10. Kessler, R. C., Andrews, G., Colpe, L. J., Hiripi, E., Mroczek, D. K., Normand, S. L., et al. (2002). Short screening scales to monitor population prevalences and trends in non-specific psychological distress. Psychological Medicine, 32(6), 959–976.CrossRefPubMedGoogle Scholar
  11. Moyer, A., Finney, J. W., Swearingen, C. E., & Vergun, P. (2002). Brief interventions for alcohol problems: a meta-analytic review of controlled investigations in treatment-seeking and non-treatment-seeking populations. Addiction, 97(3), 279–292.CrossRefPubMedGoogle Scholar
  12. Ogrodniczuk, J. S., Joyce, A. S., & Piper, W. E. (2005). Strategies for Reducing Patient Initiated Premature Termination of Psychotherapy. Harvard Review of Psychiatry, 13(2), 57–70.CrossRefPubMedGoogle Scholar
  13. Pekarik, G. (1985a). Coping with dropouts. Professional Psychology: Research & Practice, 16(1), 114–123.CrossRefGoogle Scholar
  14. Pekarik, G. (1985b). The effects of employing different termination classification criteria in dropout research. Psychotherapy, 22(Spring), 87–91.Google Scholar
  15. Pekarik, G. (1992). Relationship of clients’ reasons for dropping out of treatment to outcome and satisfaction. Journal of Clinical Psychology, 48(1), 91–98.CrossRefPubMedGoogle Scholar
  16. Petry, N. M., Martin, B., Cooney, J. L., & Kranzler, H. R. (2000). Give them prizes, and they will come: contingency management for treatment of alcohol dependence. Journal of Consulting and Clinical Psychology, 68(2), 250–257.CrossRefPubMedGoogle Scholar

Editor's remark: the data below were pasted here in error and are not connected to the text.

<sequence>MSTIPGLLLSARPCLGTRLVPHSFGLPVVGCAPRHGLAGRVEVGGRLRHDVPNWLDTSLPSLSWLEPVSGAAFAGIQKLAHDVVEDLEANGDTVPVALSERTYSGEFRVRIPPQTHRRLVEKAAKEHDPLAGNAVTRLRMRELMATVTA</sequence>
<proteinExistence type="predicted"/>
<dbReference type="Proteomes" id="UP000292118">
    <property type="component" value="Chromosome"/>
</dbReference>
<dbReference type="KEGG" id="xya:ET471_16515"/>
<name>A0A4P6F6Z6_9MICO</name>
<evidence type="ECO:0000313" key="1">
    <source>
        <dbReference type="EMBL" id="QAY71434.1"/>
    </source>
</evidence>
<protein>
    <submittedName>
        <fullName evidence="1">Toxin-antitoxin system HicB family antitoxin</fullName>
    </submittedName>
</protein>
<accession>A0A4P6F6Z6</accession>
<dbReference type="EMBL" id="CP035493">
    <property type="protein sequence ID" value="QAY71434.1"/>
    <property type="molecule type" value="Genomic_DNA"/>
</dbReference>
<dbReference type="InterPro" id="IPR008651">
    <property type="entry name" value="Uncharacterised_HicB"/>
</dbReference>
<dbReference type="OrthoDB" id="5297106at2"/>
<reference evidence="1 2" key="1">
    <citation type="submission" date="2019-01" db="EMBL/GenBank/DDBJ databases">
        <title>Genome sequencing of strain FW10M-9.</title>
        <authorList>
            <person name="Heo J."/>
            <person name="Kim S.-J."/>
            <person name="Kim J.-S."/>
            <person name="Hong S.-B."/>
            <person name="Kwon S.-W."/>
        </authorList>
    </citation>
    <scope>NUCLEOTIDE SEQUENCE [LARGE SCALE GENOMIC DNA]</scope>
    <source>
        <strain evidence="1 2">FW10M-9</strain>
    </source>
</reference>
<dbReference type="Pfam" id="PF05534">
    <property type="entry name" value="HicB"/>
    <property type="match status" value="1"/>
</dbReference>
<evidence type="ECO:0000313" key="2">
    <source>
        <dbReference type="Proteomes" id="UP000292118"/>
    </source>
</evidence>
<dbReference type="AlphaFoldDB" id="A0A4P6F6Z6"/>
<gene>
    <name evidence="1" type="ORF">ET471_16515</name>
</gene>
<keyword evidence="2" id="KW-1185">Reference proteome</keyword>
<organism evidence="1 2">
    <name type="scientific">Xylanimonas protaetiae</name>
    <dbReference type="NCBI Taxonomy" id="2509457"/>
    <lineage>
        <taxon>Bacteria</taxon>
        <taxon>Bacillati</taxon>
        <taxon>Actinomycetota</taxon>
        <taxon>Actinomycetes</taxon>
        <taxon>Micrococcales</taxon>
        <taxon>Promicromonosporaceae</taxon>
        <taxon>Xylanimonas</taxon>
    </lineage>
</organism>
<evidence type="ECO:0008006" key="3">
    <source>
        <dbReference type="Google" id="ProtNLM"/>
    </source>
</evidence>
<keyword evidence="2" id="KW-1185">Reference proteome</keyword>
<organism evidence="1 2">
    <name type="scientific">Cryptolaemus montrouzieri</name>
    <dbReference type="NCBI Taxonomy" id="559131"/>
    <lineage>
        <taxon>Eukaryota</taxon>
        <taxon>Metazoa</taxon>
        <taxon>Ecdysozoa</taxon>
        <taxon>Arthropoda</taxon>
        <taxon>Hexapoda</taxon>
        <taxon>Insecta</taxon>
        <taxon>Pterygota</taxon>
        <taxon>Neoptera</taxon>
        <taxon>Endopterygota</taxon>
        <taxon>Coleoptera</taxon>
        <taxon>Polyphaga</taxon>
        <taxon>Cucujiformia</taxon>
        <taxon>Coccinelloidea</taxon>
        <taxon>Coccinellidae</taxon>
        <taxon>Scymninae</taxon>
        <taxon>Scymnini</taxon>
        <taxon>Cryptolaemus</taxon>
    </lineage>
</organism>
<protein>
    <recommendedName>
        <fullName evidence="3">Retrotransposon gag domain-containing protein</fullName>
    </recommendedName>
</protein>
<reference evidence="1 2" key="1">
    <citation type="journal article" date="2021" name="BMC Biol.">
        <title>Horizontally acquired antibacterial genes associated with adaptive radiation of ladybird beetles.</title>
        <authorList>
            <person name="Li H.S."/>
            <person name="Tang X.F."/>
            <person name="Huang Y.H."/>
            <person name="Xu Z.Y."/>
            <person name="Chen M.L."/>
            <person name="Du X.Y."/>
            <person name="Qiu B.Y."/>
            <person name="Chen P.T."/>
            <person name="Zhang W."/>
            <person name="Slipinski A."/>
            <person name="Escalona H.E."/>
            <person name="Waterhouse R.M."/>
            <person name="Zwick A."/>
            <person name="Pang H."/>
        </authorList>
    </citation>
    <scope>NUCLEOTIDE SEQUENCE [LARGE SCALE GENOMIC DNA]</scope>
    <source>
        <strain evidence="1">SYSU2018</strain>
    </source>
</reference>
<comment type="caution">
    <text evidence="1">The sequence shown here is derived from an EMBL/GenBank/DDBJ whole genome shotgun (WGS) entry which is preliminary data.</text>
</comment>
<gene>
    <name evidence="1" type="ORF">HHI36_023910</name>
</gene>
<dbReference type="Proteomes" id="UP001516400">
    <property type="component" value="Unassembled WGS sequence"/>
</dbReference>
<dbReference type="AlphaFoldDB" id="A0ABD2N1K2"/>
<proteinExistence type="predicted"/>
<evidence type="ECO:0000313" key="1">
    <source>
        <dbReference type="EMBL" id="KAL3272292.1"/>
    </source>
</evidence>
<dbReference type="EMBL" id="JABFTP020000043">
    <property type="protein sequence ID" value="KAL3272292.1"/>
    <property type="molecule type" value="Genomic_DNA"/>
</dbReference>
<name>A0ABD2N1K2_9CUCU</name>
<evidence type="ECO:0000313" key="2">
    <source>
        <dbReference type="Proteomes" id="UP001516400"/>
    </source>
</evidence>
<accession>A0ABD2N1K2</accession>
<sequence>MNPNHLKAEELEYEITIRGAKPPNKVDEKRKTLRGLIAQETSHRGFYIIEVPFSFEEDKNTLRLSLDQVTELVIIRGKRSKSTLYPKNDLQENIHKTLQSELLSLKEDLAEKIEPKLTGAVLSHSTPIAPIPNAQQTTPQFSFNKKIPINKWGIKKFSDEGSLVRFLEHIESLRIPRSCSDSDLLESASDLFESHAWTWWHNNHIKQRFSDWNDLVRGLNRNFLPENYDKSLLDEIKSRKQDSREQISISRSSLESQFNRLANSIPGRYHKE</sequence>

17. Phillips, E. L. (1985). Psychotherapy Revised: New Frontiers in Research and Practice. Hillsdale: Lawrence Erlbaum Associates.Google Scholar
  18. Presley, J. H. (1987). The clinical dropout: a view from the client’s perspective. Social Casework: The Journal of Contemporary Social Work, 603–608.Google Scholar
  19. Pulford, J., Adams, P., & Sheridan, J. (2006). Unilateral treatment exit: a failure of retention or a failure of treatment fit? Substance Use & Misuse, 41(14), 1901–1920.CrossRefGoogle Scholar
  20. Pulford, J., & Wheeler, A. (2007). Documenting client attendance norms: raw data and implications for treatment practice. Journal of Substance Use, 12(2), 95–102.CrossRefGoogle Scholar
  21. Scamardo, M., Bobele, M., & Biever, J. L. (2004). A new perspective on client dropouts. Journal of Systemic Therapies, 23(2), 27–38.CrossRefGoogle Scholar
  22. Silverman, W. H., & Beech, R. P. (1979). Are dropouts, dropouts? Journal of Community Psychology, 7(3), 236–242.CrossRefPubMedGoogle Scholar
  23. Simpson, D. D., Joe, G. W., & Brown, B. S. (1997). Treatment retention and follow-up outcomes in the Drug Abuse Treatment Outcome Study (DATOS). Psychology of Addictive Behaviors, 11(4), 294–307.CrossRefGoogle Scholar
  24. Sobell, M. B., & Sobell, L. C. (2000). Stepped care as a heuristic approach to the treatment of alcohol problems. Journal of Consulting and Clinical Psychology, 68(4), 573–579.CrossRefPubMedGoogle Scholar
  25. Zwick, R., & Attkisson, C. C. (1985). Effectiveness of a client pretherapy orientation videotape. Journal of Counseling Psychology, 32(4), 514–524.CrossRefGoogle Scholar

Copyright information

© Springer Science+Business Media, LLC 2007

Authors and Affiliations

  1. 1.School of Population Health, Faculty of Medical & Health SciencesUniversity of AucklandAucklandNew Zealand
  2. 2.School of Pharmacy, Faculty of Medical & Health SciencesUniversity of AucklandAucklandNew Zealand
  3. 3.Clinical Research & Resource Centre (CRRC)HendersonNew Zealand

Personalised recommendations